Biblical Finance 101: Stewardship Do's and Don'ts 2

This is a continuation of The Do's and Don'ts of Stewardship. Many Christians are coerced into cosigning. Do not cosign for anyone, unless you are financially willing and able to pay the note. Proverbs 22:26 says, "Do not be among those who give pledges, among those who become sureties for debts." A surety is one who is the guarantor for the debts of another. There are many passages in Proverbs that warn about the pitfalls of becoming a surety. I believe these passages refer to all relationships, except intra-family. In the business world, certain business people can unknowingly become a surety for business debts because of their positions. Whether personal or business, be aware of "contractual" and "assumptive/presumptive" responsibilities.

Intra-family relationships, for this discussion, are between parents and children. Another "assumed" responsibility of parenting is to help get the kids financially established. The old cliché, "It takes credit to get credit," is just as true today as when I first became an adult. In order to help children get established, many parents do cosign, all the while knowing the potential consequences. Sometimes, the debt does revert back to the parent. Initially, there is disappointment along with a few other unmentionable emotions, but the relationship survives.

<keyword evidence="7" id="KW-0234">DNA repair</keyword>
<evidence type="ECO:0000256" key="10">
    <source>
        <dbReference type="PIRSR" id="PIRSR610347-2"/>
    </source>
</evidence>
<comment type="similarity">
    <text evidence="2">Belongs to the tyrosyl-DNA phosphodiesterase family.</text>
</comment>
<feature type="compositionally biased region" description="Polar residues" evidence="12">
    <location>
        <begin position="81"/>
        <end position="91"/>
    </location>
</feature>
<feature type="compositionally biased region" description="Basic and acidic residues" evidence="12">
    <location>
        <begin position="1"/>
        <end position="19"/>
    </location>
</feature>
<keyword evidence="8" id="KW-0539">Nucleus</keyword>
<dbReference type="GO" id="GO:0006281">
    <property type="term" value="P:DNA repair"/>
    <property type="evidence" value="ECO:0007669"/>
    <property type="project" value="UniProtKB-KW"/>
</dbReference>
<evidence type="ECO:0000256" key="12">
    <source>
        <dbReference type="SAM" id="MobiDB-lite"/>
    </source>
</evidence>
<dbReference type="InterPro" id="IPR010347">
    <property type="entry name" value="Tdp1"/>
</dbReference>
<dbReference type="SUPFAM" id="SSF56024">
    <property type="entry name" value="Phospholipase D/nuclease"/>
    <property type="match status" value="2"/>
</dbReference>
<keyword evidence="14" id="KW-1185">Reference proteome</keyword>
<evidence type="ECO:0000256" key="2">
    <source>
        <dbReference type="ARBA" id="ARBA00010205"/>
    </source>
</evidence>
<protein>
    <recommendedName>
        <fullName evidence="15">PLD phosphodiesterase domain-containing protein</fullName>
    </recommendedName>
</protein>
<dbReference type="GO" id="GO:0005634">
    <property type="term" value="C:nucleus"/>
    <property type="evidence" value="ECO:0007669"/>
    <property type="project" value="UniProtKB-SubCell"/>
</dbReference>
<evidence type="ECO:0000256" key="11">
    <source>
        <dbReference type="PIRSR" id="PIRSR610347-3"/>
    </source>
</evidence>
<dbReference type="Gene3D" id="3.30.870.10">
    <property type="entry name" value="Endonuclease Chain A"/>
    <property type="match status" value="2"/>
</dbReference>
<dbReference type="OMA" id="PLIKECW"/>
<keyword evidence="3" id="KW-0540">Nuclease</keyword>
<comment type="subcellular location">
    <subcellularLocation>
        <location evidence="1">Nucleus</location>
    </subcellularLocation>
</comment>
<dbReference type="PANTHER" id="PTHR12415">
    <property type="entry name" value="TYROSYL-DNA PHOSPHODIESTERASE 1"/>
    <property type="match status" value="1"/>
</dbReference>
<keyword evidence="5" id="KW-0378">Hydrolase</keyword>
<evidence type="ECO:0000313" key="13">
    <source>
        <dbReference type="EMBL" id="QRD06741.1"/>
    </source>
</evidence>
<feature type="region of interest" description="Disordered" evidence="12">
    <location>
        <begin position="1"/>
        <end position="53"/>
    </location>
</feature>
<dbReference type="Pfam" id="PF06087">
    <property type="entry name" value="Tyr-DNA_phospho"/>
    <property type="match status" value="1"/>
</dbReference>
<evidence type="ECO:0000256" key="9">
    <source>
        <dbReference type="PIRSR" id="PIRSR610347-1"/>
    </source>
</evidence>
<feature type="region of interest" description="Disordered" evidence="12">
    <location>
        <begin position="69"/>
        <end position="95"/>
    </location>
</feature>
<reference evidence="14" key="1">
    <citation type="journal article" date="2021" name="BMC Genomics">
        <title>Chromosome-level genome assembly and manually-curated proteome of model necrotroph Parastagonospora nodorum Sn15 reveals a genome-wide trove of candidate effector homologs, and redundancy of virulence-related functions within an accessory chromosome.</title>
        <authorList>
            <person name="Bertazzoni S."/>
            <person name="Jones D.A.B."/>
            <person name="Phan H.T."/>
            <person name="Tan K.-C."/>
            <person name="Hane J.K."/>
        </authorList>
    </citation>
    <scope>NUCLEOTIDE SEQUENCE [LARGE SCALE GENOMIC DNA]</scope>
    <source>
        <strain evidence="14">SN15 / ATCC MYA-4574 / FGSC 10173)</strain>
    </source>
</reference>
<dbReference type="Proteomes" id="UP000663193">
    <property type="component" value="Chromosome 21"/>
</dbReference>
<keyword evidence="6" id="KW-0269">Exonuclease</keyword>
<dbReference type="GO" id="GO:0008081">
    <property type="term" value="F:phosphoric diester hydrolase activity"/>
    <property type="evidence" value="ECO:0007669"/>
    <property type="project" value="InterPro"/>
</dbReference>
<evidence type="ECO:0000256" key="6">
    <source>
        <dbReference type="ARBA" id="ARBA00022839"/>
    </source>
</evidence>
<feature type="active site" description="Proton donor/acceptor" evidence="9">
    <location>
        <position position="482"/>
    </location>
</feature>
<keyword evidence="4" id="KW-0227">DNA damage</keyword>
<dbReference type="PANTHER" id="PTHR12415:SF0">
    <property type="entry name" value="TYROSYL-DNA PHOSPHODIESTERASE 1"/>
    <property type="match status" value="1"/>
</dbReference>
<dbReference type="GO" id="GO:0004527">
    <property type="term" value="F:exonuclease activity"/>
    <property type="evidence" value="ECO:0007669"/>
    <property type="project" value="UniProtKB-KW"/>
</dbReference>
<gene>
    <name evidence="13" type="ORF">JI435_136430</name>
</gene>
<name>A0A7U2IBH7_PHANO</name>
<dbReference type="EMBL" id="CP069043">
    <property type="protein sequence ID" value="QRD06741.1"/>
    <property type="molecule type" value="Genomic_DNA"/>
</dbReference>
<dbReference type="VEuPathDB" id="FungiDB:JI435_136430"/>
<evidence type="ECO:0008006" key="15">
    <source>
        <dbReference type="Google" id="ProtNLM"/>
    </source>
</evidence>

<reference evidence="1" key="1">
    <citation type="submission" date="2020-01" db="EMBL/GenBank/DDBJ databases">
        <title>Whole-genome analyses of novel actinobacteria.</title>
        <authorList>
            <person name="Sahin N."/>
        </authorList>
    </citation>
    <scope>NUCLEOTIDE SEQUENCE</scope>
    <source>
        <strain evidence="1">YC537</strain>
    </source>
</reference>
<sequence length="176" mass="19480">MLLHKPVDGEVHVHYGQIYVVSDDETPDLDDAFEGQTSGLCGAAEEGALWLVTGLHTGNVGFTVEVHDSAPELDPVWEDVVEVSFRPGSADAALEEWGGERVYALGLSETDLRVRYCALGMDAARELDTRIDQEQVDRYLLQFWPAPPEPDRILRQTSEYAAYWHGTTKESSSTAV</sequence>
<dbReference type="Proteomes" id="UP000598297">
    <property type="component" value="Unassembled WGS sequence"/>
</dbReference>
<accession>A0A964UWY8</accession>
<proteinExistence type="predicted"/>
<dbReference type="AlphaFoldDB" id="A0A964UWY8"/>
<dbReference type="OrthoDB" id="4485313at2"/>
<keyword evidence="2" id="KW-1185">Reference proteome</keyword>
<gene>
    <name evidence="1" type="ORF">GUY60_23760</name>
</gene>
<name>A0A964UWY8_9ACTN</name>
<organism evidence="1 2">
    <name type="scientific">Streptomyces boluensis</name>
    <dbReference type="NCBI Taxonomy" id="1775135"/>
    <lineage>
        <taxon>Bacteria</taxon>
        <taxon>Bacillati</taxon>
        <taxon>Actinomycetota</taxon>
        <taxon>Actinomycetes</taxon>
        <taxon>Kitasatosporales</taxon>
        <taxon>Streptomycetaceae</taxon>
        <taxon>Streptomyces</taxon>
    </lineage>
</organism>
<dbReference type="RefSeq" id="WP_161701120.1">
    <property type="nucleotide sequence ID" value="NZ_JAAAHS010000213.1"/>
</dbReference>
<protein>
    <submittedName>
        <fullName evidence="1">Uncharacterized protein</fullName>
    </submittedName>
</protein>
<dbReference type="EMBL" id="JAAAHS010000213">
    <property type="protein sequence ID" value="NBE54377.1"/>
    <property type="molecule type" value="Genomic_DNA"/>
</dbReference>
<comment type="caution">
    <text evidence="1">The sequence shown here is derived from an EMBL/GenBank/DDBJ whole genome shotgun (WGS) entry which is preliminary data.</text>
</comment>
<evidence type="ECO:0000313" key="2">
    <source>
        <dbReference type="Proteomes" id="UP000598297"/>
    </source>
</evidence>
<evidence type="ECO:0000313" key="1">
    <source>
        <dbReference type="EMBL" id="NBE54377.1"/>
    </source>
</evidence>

As already mentioned, all other cosigning arrangements are taboo. If the borrower defaults, then creditors will always pursue the one with the best ability to pay - the cosigner. Many friendships, personal and business, have been destroyed because of cosigning arrangements. Here's a thought for you to ponder if someone asks you to cosign a note: If the professional money lenders are unwilling to lend the money, maybe that's a good sign for me not to. Help out if you may, but not with your signature.

Gary Ellis, MBA, CFP
Association Stewardship Director